When I was a child, my favorite thing about Easter was when my mom took me to a tiny little chocolate shop called "Hansel & Gretel". There, I would marvel at all the beautiful handmade chocolate bunnies and exquisitely decorated eggs. Every piece was a work of art (and I was certain that the Easter Bunny himself was busy working in the back).
There's certainly no shortage of commercially available Easter candy, but to me, some of the "magic" of Easter is lost in mass production. So, I've made it a tradition, every spring, to make a little "magic" of my own -- recreating some of the Old World style chocolates of my childhood.
This year I continued my tradition of making large chocolate eggs filled with whimsical little treats. I also absconded with my friend Holly's vintage chocolate bunny mold, and whipped up a warren-ful of happy little hares! Thanks Holly!
Making your own chocolate egg treasure boxes is relatively simple and cost effective. Here's a quick tutorial to get you started on your way down the bunny trail...
Chocolate Egg Treasure Boxes
(makes 1 small, 1 medium, and 1 large egg)
Wilton Easter Egg Candy Mold Set*
(Includes 2-pc. egg molds:
small (3 x 2 1/4 x 2 1/2 in.,
medium (4 1/4 x 3 x 3 1/4 in.
and large (5 x 4 x 3 3/4 in.)
Colored Candy Melts
Dark or Light Chocolate Candy Melts**
Pastry bag or small ziploc bag
Step 1: Melt 1/4 cup colored candy melts in a small bowl. Transfer to pastry bag or small ziploc bag. Carefully snip a small piece from the tip. Pipe design on the lid pieces of each egg mold. Place in the freezer to quick set. Place the empty mold bottoms in the freezer at the same time.
Step 2: Melt entire bag of dark or light chocolate melts (see melting tips below). Remove molds from freezer. Fill one side of mold with melted chocolate. Make sure sides are completely coated.
Step 3: Flip mold over and lightly shake excess back in to the chocolate bowl. Flip back with plastic facing down and place in the refrigerator to set. Repeat with remaining molds.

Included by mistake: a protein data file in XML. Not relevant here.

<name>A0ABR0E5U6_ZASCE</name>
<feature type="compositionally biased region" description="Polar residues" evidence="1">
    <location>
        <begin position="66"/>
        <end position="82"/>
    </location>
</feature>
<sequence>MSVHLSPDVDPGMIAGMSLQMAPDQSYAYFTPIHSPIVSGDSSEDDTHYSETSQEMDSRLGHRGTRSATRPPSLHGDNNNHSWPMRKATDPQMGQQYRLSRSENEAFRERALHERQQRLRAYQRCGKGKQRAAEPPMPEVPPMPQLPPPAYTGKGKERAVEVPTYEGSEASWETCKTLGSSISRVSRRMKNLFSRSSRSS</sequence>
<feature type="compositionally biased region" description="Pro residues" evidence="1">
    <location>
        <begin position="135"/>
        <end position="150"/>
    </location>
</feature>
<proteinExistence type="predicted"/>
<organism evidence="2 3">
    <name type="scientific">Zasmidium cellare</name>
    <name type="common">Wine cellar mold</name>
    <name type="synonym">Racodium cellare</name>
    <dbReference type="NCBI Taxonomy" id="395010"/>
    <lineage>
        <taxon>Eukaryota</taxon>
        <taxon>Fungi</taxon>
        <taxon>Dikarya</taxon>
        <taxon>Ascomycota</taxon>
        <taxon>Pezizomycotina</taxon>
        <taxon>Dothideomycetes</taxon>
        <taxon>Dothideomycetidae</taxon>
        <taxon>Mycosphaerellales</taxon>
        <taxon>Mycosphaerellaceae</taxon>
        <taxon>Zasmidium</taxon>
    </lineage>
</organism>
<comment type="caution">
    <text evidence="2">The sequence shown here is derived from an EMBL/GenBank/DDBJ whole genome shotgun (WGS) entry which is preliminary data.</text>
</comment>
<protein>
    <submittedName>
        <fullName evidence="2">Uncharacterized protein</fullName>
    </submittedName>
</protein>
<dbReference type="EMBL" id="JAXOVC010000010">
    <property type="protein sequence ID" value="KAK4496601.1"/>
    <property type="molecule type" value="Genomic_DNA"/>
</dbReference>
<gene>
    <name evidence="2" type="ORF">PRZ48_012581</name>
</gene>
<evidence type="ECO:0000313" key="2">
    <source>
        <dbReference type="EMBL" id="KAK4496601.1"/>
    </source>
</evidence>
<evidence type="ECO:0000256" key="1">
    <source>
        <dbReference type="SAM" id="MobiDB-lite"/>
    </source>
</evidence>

Step 4: Let chocolate set in refrigerator for 30 minutes. When chocolate has set, it will appear hazy through the plastic (as pictured). Molded chocolate should slip easily from the mold. If it is stuck, you can give the mold a light tap on a table, plastic side facing up.
The finished product will be shiny and smooth.
Once all the egg halves have been removed from the molds,
it's time to decorate!
Fill with a small toy and candy treats
Put halves together and tie with ribbon.
I like to finish off the look with little millinery flowers.
You can also stack the eggs like nesting boxes
and put a little surprise in the smallest egg!
1. *Egg Molds -- I was sad to see that Wilton has discontinued this set, but they pop up regularly on ebay and etsy. You may also use any other brand of plastic egg mold, like the ones sold at kitchenkrafts.
2. **Chocolate Types and Quality -- While "candy melts" are certainly the easiest to use, those with a palette for more artisinal chocolates will want to use "couverture" chocolate which will require tempering before use. Do not attempt to use chocolate chips or Hershey bars. They are not formulated for candymaking.
2. Melting Method -- The best way to heat and melt the candy melts is to heat them slowly, in a ceramic bowl, at very low heat in a microwave. Since all microwaves vary in power, this will require a bit of experimentation. For my microwave, I've found that the medium-low setting at 1-2 minute increments works perfectly. Be patient -- low and slow is best. Keep your chocolate away from water and moisture. A single drop of water can cause the chocolate to sieze.
3. Filling the Top Mold -- When filling the top mold with chocolate, you can keep it stable by setting it inside the bottom mold.
4. To Fuse the Egg Halves Together -- run the blade of an offset spatula over an open flame or under boiling water. Cautiously run the flat side of the spatula around the rim of the bottom egg to slightly melt it. Immediately set top egg piece in place.